Small business owners often look for ways to reduce their taxes. With family businesses, these plans often involve employing the owner’s children. This raises the question of whether a small business owner employ their children as independent contractors and deduct seemingly personal expenses for the children as fringe benefits if the children did in fact provide legitimate services for the business? The court recently addressed this in Wax v. Commissioner, T.C. Memo. 2018-63.
The Facts & Procedural History
The facts and procedural history for the case are as follows:
The taxpayer operated a business. It was taxed as a sole proprietorship. The business reported $710,027 in gross receipts and $712,487 for business expenses in 2014.
The expenses included contract labor for payments made to her son and daughter. The taxpayer claimed both children as dependents on her 2014 tax return.
The expenses also included expenses relating to four or five family vehicles, travel expenses, monthly dry cleaning bills, meals and entertainment expenses, etc. These expenses were incurred for the taxpayer or her children.
On audit, the IRS disallowed the deductions for contract expenses and the other expenses. Litigation ensued. The IRS conceded the contract labor expense deduction, leaving only the other expenses incurred for the taxpayer and/or her children.
For the expenses attributable to her children, the taxpayer took the position that the expenses were deductible as fringe benefits for her children workers.
Section 262 and 132 Expenses
Personal expenses are not deductible. This rule is set out in Section 262. Section 262 says “[e]xcept as otherwise expressly provided in this chapter, no deduction shall be allowed for personal, living, or family expenses.”
The law also allows taxpayers to deduct certain fringe benefits. This rule is set out in Section 132. Section 132 says that the following fringe benefits paid to workers are excluded from gross income:
- no-additional-cost service,
- qualified employee discount,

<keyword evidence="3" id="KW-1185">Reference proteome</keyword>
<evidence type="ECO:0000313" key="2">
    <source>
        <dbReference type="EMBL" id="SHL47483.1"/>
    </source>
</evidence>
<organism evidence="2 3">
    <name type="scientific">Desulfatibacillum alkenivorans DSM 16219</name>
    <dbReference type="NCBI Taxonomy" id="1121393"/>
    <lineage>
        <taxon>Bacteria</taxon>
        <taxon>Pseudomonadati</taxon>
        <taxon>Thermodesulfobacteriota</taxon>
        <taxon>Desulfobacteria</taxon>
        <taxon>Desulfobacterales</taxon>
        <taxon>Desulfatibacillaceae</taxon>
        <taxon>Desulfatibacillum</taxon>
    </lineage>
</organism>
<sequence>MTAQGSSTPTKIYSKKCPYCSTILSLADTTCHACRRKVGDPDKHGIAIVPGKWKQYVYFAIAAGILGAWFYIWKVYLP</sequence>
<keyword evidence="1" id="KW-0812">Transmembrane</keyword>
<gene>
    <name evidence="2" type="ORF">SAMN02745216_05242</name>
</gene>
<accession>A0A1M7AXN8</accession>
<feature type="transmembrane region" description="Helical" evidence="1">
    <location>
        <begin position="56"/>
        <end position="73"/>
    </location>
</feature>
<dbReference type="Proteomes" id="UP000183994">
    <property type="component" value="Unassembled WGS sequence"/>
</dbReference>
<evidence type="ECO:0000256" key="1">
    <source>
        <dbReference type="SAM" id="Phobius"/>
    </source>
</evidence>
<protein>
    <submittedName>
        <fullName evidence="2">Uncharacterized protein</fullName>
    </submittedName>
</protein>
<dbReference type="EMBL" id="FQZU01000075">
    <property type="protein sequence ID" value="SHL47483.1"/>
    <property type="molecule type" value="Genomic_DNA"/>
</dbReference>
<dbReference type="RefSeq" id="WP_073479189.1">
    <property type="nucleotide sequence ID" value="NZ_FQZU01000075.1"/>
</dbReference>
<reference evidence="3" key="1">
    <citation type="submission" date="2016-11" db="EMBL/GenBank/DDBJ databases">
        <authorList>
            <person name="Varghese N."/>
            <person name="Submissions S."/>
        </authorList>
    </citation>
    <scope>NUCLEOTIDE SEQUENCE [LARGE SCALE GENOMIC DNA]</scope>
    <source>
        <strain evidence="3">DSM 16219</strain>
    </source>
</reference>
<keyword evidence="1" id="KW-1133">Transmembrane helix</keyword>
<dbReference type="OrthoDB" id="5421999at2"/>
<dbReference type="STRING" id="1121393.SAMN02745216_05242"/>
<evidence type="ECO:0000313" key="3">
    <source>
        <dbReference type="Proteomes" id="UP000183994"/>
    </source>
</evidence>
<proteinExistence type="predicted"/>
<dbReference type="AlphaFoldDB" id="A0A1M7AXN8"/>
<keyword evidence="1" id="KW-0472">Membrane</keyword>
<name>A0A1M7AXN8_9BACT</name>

- working condition fringe,
- de minimis fringe,
- qualified transportation fringe,
- qualified moving expense reimbursement,
- qualified retirement planning services, or
- qualified military base realignment and closure fringe.
Disguised Personal & Family Expenses
The court was asked to reconcile these two rules. It concluded that the expenses were disguised family and personal expenses and not employee fringe benefits. It did so without providing much detail given that it did not believe the taxpayer provided sufficient records to determine which expenses could have been employee fringe benefits and it did not accept her explanations for the business purpose for some of the expenses.
About Family Fringe Benefits
Had the taxpayer provided sufficient records and separated out non-deductible personal expenses for herself, she may have been entitled to deduct some of the balance of the expenses.
Most deductible fringe benefits are limited to those amounts paid to employees. This is set out in Section 132 itself. There are exception for working condition fringe benefits and certain other expenses. This is also in Section 132 and/or the regulations for Section 132. Costs incurred by the contractor for travel, transportation, etc. are also deductible by the business under Section 162 and, if they meet the accountable plan requirements described in Section 62, excluded from the workers income.
The taxpayer paid her children as independent contractors and not as workers, so the Section 132 benefits would generally be limited to working condition fringe benefits. There are rules that determine what is deductible as a working condition fringe, but these benefits can even include education-related expenses, such as tuition.
This provides the framework for fringe benefits that are deductible for family members.
These type of expenses are frequently challenged by the IRS. They often result in tax disputes. To avoid these disputes, small business owners should take the time to keep records for these type of expenses and structure their affairs so that only qualifying expenses are deducted.
This issue is even more relevant given the recent TCJA changes that prevent workers from being able to deduct unreimbursed employee expenses. Now that workers cannot deduct these expenses themselves, taxpayers will want to shift more of these expenses to their business rather than to their workers.